generating Gray code with an iterated function system
Kragen Javier Sitaker
kragen at canonical.org
Mon Nov 7 11:07:44 EST 2011
A couple of things I just noticed:
On Mon, Nov 07, 2011 at 10:39:18AM -0500, Kragen Javier Sitaker wrote:
> # A plain counter: O(n log n) gates with O(n**(1/3)) latency #
> # Ring counters: O(2**n) gates with O(1) latency #
> # Many carry-save counters should work: O((log n)**2) gates, O(1) latency #
My use of `n` here is inconsistent: sometimes it meant the number of
bits, and sometimes it meant the number of distinct counter values.
The other thing is that claiming anything less than O(n**(1/3)) latency,
where `n` is the number of bits, is sort of a lie, because bringing all
those bits to one place necessarily implies O(n**(1/3)) latency. You
could arrange for the delays to be skewed according to how far away they
are from a particular spot where you want to observe them, so that all
the state changes happen on your retrospective light cone, but if you're
willing to make that kind of sacrifice, it doesn't really matter what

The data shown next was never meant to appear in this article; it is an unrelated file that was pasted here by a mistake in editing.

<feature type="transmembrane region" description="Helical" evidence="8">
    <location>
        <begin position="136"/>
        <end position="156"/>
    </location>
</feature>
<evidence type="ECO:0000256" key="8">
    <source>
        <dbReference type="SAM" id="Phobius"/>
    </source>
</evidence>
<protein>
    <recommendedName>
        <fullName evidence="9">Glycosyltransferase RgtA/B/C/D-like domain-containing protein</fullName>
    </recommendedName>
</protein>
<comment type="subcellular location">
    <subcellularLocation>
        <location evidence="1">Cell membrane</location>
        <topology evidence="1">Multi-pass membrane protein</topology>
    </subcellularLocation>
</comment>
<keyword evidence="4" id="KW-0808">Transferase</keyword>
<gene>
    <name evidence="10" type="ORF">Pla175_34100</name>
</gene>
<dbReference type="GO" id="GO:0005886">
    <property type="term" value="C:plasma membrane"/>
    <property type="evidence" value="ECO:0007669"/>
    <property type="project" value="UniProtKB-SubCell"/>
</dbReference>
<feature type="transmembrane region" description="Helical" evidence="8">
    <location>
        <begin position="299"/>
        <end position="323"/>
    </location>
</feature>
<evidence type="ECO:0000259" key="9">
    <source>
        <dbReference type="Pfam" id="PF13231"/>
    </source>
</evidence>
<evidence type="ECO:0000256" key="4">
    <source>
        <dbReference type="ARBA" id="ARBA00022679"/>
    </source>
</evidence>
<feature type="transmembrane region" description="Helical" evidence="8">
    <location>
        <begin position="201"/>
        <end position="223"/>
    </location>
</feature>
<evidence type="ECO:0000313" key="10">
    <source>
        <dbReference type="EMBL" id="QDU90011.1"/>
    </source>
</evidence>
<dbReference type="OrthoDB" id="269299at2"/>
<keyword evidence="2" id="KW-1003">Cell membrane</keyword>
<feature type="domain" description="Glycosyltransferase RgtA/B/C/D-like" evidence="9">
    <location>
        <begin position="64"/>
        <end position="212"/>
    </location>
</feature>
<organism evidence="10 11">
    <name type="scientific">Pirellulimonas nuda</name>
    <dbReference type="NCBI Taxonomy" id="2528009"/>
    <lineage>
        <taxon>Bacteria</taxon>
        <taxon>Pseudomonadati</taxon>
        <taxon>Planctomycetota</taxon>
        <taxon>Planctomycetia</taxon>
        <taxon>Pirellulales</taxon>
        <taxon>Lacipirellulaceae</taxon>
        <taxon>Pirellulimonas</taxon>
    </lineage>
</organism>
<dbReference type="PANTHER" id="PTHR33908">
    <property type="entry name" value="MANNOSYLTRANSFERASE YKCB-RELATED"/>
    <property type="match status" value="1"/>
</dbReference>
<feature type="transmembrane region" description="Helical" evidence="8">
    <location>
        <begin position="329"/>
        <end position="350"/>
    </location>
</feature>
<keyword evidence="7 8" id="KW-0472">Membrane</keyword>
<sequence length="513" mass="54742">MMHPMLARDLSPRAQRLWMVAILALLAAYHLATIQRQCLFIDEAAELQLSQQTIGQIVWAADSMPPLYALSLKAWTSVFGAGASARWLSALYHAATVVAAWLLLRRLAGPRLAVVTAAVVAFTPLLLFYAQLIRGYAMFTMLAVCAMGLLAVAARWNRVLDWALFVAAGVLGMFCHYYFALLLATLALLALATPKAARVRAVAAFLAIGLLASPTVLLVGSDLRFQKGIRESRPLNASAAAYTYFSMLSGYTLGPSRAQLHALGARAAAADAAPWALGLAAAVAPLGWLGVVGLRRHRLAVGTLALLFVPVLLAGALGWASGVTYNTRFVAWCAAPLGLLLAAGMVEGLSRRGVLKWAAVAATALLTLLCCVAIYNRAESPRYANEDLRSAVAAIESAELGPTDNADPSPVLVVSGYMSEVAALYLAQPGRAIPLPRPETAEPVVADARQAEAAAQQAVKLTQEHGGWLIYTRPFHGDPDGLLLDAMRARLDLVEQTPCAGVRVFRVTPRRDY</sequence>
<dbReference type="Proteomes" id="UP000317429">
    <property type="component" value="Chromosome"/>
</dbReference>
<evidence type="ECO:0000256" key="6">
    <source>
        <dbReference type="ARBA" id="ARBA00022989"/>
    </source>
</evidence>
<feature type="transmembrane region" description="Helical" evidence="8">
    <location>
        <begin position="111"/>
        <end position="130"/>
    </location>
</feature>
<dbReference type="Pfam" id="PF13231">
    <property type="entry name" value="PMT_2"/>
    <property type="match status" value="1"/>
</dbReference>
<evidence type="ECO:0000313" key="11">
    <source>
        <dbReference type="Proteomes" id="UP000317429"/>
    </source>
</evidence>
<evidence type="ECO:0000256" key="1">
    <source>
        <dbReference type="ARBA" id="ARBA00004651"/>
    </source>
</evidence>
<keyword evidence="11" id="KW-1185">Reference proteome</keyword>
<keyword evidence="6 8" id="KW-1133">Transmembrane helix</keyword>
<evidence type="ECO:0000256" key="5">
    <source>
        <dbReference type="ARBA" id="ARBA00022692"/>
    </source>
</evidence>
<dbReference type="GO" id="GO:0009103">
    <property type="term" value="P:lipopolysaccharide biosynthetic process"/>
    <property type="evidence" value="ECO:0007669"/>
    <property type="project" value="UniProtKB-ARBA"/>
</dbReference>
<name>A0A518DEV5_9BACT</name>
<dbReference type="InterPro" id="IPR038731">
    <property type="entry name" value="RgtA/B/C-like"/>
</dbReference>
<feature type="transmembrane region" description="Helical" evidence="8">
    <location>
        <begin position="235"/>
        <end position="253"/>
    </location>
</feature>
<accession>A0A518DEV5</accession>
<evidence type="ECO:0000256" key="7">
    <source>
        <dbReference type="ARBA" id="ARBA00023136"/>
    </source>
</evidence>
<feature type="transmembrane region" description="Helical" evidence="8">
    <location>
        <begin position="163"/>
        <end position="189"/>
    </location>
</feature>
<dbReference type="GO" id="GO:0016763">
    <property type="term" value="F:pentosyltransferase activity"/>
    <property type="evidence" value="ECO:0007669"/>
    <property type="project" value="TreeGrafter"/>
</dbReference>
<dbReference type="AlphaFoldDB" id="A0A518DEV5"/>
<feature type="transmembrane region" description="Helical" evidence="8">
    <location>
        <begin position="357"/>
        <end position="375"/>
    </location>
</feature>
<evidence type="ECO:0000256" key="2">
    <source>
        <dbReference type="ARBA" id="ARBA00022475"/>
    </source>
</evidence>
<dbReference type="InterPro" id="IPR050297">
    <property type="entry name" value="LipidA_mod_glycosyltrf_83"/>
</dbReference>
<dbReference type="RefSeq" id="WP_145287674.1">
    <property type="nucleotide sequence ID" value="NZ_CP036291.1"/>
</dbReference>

the absolute latency is.
The third thing is that if you're really counting so fast that
lightspeed delay becomes a major factor in your calculations, you may be
able to dispense with a lot of the flip-flops and just use delay lines.
For example, you can generate the low-order bits of an RBGC just by
delaying the outputs of a dead-simple binary ripple counter by the
appropriate amount: delay the 2s bit by half a clock cycle, the 4s bit
by a whole cycle, the 8s bit by two cycles, and the 16s bit by four
cycles. (I suspect that kind of deterministic routing delay is hard to
achieve in modern FPGAs, since synthesis tools treat routing delay as a
bug to squeeze out, right?) The higher-order bits need longer-term
memory, but I think they can be generated with less concern for
propagation latency, since they change so slowly.
To have a four-cycle propagation delay on a 1cm-wide chip, you'd need a
clock period of 8.34 picoseconds, and thus a clock speed of 120 GHz (and
a counting speed of 240 GHz). The 32s bit would "only" toggle at
3.7GHz. This suggests that a few centimeters of off-chip coaxial
cables, for use as delay lines, would be needed to make this idea
practical with current FPGAs, since they can typically only run at a few
hundred MHz, even though their individual gates have deep-sub-nanosecond
delay times, right?
(Computationally, the idea of a short coaxial or fiber-optic delay line
with a 120Gbps bit rate seems promising; if you could manage 30cm, you
could circulate 120 bits in it, enough for a fairly beefy register.)
BTW, Michael, I realized that Ccing you here is going to expose your
email address to spambots; if you don't want that, I can falsify the
mbox archives of kragen-discuss to remove your address.
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